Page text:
What could possibly go wrong with giving the Soviets, what David Rees described as "a blank check drawn on the Bank of Inter-Allied Unity?" 4 Walter Rundell wrote, “The United States government could have had no idea the Russians would unloose a plethora of Allied military marks to flood the German economy.” (Rundell p. 43) This faith in the Soviets required a complete lack of knowledge of their previous behavior. Benn Steil called White’s trust in the Russians as, “inexcusably naïve, at best.” 5
Vladimir Petrov related that the three Western allies put into circulation a total of about 10.5 billion AM Marks. The Soviets issued on "a very conservative estimate" 78 billion. 6 These occupation marks were eventually redeemed by the American and British taxpayers. Rober Haeger of the United Press estimated, "This oblique raid on the Treasury amounted to more than $300,000,000 before the Army called a halt, . . .” 7 Hartrich calculated that "the Americans had been fleeced out of $500 million and the British out of $300 million by the Communist financiers." 8 Walter Rundell, Jr. puts the figure at $530,755,440. (Rundell, Walter, Jr. Black Market Money. Louisiana State University Press, 1964. p. 7) Rundell gives the figures for October 1945 in Berlin, “The Berlin district disbursed as pay and allowances in October $2,570,921.32; yet it collected through finance offices, Army post offices, post exchanges, and quartermaster sales stores a total of $8,226,461.73!” Ibid, p. 71 Rundell asserted that it was clear that no one was trying to limit this situation. He attributed this to General Eisenhower: The primary deterrent to any effective action on G-1’s part was the unsympathetic attitude toward currency control on the part of the theater commander, General Eisenhower.” Ibid p. 51
Walter Rundell Jr. claimed that 80% of the overdraft in marks was of Russian origin. (Rundell, Walter, Jr. Black Market Money. Louisiana State University Press, 1964. p. 36)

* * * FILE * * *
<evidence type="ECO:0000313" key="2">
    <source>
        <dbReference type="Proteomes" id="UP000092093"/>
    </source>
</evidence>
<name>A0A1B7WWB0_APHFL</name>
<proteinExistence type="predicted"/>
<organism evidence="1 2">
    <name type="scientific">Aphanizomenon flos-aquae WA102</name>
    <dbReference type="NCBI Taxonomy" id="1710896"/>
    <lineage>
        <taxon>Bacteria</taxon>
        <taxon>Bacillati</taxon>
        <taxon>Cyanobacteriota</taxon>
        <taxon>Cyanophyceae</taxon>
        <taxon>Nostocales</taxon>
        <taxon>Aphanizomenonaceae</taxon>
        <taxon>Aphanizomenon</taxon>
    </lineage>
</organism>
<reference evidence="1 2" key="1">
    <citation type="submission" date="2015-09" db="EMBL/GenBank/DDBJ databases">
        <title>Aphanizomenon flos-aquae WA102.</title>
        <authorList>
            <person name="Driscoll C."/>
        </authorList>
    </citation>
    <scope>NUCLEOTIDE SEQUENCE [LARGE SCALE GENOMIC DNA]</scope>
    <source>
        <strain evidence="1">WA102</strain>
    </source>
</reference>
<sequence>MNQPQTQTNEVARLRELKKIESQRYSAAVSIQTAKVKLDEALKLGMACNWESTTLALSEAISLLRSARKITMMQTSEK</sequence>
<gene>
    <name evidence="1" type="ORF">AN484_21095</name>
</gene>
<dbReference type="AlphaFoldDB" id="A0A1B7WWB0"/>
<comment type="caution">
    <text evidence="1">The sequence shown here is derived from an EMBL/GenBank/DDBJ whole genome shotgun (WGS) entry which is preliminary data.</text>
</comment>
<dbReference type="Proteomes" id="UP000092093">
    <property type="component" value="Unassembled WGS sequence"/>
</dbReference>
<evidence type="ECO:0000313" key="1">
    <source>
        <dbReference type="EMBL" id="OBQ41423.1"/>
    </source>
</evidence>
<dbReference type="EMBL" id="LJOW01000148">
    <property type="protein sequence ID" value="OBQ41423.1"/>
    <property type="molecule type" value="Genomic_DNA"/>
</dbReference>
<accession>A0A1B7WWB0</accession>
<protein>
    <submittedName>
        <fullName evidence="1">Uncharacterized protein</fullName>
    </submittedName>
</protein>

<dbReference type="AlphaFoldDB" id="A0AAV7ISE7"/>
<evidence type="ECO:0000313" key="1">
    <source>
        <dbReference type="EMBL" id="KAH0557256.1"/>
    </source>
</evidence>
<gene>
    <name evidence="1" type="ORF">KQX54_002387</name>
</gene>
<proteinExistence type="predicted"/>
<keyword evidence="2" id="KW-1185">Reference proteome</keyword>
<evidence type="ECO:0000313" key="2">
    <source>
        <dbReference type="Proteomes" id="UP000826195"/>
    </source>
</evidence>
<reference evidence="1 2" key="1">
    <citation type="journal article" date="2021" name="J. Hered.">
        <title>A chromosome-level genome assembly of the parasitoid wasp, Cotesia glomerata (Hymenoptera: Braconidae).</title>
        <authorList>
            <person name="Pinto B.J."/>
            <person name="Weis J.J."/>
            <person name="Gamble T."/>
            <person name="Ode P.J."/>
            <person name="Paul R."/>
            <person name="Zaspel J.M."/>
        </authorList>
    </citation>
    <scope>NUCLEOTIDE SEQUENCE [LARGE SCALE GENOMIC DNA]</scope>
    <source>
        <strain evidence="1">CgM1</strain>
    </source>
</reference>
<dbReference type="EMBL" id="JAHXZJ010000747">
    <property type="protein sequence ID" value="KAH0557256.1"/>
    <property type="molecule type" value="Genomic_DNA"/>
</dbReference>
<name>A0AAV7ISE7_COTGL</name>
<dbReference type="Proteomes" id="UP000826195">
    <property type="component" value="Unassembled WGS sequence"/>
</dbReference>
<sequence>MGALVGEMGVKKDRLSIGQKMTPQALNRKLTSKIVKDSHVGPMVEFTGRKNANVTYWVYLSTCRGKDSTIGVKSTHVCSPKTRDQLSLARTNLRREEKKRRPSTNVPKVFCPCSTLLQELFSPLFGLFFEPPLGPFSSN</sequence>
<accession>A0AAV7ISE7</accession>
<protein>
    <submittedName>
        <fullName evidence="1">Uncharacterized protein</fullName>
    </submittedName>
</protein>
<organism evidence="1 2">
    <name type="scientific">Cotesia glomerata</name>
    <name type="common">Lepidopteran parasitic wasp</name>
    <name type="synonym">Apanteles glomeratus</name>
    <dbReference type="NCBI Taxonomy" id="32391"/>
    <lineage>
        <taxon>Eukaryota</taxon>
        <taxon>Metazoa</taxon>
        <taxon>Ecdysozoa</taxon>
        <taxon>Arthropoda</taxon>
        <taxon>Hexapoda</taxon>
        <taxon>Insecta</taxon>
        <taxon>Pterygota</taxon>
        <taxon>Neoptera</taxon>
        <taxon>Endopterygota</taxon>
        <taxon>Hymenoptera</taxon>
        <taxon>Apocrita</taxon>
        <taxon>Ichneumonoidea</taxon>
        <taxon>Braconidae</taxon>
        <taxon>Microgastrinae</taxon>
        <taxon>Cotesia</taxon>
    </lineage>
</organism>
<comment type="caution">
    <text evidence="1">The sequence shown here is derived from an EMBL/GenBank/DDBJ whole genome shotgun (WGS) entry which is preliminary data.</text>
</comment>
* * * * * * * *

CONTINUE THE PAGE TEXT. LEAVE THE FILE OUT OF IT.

Col. Stanley Andrews commented on a group of U.S. Congressmen that came to Germany for an inspection. “They were given Post Exchange cards which allowed them to buy anything at they wanted at the local Post Exchange. They would load up their suitcases with cigarettes, and, on at least one occasion, a very prominent congressman asked me: ‘Tell me where this black market village is?’ and he headed straight for it.” Stanley Andrews, Journal of a Retread, (Alamo, Texas, 1971). https://archive.org/stream/TheJournalOfARetread/The%20Journal%20of%20a%20Retread_djvu.txt
Col Andrews quotes an Army officer on the black market policy:
. . .nobody who sold a few cartons was considered a criminal. It was the big wheeler-dealers who dealt in cars, diamonds and tens of thousands of dollars that the CID [Criminal Investigations Division] was after. This army organization might call on you if you ordered 100 cartons a week from the US (at one dollar a carton), and enquire politely whether you were really such a heavy smoker. But they were too busy to investigate something like twenty cartons a month. For four packages of cigarettes, you could hire a German orchestra for an entire evening.
Russians paid the equivalent of US$1,000 for a Mickey Mouse watch. In July 1945 the army's finance office in Berlin disbursed one million dollars in pay, yet soldiers sent some three million dollars to addresses in America. (Kevin Conley Ruffner, The Black Market in Postwar Berlin Colonel Miller and an Army Scandal, Prologue Magazine, Vol. 34, No. 3, 2002 http://www.archives.gov/publications/prologue/2002/fall/berlin-black-market-1.html)
As early as May 1945 SHAEF warned the War Department that Russian behavior, “was endangering the Army’s entire monetary program.” (Rundell, p. 44) There was opposition to currency reform among the higher levels of the military. Rundell states, “The primary deterrent to any effective action . . . was the unsympathetic attitude toward currency control on the part of the theater commander, General Dwight D. Eisenhower.” (Rundell, p. 51) The currency problem began to draw media attention. In August 1945 currency conversion controls were devised that would be implemented on 1 November. Randell stated, “Inexplicably and revealing an amazing lack of coordination . . . the adjutant general announced the proposed” reforms which Randell described this as “an open invitation to convert all indigenous currency,” including black market proceeds. (Randell p. 70) Rundell points out that GIs in Berlin converted nearly 6 million dollars more than they received in pay during the month of October. (Rundell, p. 71)
4 Laurence Rees, WWII Behind Closed Doors (New York, Pantheon Books, 2008), p. 184.
5 Benn Steil, The Battle of Bretton Woods, (Princeton and Oxford, Princeton University Press, 2013), p. 273
6 Rees, Harry Dexter White, p. 190.
7 Settel, ed., This is Germany, p. 9.
8 Hartrich, The Fourth and Richest Reich, pp. 38-39.